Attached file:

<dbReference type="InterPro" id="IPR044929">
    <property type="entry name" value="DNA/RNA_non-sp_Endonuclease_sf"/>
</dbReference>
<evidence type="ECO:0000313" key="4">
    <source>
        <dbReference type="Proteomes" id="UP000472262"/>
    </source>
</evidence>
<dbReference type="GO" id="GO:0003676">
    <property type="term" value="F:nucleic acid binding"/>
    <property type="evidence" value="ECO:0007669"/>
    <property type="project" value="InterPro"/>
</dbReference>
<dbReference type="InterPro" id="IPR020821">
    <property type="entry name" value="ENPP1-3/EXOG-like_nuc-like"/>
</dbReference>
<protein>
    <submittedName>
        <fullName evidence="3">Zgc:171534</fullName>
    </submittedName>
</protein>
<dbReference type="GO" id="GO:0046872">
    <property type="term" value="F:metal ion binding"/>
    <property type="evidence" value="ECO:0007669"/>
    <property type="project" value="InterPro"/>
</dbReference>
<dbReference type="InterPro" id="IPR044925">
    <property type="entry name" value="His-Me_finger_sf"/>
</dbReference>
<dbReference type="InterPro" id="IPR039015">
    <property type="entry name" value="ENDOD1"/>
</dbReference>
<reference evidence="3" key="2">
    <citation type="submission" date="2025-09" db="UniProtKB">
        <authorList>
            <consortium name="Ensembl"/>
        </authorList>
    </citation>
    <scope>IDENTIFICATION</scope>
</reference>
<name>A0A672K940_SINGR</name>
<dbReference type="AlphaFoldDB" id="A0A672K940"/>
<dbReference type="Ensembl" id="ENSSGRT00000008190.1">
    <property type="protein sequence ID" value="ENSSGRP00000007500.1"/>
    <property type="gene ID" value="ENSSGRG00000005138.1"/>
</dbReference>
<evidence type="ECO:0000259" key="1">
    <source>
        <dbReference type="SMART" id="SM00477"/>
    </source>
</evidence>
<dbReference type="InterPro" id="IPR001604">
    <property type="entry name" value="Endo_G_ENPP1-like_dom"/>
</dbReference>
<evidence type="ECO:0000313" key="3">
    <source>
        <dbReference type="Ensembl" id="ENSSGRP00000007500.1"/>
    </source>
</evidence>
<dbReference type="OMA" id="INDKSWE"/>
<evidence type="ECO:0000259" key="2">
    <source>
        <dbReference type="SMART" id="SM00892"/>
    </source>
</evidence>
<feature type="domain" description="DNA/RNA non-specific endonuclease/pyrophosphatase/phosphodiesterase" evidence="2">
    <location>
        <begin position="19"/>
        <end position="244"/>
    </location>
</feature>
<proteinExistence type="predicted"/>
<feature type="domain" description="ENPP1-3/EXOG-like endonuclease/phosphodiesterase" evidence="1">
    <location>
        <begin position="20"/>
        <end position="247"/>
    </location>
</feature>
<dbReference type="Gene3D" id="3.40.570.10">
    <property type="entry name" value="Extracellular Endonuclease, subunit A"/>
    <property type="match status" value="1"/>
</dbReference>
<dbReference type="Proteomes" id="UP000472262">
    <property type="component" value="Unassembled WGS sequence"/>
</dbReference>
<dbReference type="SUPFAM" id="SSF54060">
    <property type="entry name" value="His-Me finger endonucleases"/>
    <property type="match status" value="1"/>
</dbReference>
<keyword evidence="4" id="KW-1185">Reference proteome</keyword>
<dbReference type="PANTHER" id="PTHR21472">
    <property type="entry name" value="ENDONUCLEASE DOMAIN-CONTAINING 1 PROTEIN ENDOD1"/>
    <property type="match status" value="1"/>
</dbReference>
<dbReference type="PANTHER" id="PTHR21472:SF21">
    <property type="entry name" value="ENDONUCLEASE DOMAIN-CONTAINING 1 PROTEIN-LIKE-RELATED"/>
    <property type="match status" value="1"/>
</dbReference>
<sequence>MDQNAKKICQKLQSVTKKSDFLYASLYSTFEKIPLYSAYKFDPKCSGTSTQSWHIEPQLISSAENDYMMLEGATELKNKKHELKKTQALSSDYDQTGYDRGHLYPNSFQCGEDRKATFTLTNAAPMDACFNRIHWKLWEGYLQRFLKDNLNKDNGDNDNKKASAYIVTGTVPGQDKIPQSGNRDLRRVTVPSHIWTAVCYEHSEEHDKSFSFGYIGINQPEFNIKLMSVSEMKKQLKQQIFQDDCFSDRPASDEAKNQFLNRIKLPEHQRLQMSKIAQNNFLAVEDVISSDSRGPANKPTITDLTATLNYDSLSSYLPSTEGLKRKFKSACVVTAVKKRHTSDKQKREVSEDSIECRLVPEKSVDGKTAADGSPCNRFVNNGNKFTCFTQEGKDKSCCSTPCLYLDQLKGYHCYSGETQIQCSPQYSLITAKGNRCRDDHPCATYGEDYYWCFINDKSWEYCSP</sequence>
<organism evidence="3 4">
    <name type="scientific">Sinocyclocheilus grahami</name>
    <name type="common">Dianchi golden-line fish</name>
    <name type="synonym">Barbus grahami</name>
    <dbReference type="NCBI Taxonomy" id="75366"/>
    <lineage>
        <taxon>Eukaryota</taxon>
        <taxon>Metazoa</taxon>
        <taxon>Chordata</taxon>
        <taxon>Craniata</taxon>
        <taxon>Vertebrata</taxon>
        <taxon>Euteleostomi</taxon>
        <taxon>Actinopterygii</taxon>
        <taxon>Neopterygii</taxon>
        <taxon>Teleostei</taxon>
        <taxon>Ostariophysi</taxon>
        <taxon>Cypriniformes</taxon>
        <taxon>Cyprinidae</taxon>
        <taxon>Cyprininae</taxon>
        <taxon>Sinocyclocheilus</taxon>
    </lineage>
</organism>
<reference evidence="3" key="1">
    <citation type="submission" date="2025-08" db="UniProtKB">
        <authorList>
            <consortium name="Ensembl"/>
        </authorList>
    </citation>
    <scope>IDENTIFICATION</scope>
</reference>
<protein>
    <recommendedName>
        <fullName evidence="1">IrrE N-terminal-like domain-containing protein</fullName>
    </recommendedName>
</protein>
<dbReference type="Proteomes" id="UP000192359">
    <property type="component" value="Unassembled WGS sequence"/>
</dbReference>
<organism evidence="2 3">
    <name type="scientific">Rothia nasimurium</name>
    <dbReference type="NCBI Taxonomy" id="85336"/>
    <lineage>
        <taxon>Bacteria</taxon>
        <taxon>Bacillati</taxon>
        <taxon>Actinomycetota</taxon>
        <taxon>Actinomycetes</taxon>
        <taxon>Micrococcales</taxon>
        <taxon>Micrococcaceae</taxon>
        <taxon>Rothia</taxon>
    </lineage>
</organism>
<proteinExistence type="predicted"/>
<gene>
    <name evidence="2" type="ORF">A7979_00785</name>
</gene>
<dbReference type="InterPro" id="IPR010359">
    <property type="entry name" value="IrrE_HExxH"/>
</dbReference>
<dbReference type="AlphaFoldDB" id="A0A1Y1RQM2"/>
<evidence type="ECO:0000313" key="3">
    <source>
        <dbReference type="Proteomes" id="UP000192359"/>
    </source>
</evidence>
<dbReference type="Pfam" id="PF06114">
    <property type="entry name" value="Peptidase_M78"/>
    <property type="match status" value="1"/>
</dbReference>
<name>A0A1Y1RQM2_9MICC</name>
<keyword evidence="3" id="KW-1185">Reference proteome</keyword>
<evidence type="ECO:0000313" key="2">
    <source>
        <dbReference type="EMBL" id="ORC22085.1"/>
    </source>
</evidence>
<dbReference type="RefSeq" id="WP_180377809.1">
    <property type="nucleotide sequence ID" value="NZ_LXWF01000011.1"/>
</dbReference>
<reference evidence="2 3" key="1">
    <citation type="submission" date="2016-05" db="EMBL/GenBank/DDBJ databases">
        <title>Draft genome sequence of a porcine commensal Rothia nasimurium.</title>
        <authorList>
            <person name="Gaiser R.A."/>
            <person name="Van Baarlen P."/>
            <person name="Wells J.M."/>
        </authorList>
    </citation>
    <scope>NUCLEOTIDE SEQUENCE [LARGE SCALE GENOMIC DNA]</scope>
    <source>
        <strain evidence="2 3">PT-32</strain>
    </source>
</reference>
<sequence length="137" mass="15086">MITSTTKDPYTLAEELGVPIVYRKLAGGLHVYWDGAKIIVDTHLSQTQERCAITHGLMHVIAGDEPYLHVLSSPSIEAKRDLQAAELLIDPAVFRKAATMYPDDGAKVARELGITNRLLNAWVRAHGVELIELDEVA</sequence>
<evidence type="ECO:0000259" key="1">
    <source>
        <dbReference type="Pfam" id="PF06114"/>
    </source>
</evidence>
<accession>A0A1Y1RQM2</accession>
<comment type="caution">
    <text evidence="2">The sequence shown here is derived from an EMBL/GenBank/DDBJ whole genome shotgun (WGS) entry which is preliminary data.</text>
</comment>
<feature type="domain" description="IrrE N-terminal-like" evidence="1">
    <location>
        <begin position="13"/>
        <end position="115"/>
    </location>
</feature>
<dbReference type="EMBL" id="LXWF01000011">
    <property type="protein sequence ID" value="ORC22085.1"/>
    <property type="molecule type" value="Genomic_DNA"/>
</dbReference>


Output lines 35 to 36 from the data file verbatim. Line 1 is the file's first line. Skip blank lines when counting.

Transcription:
        <authorList>
            <consortium name="Ensembl"/>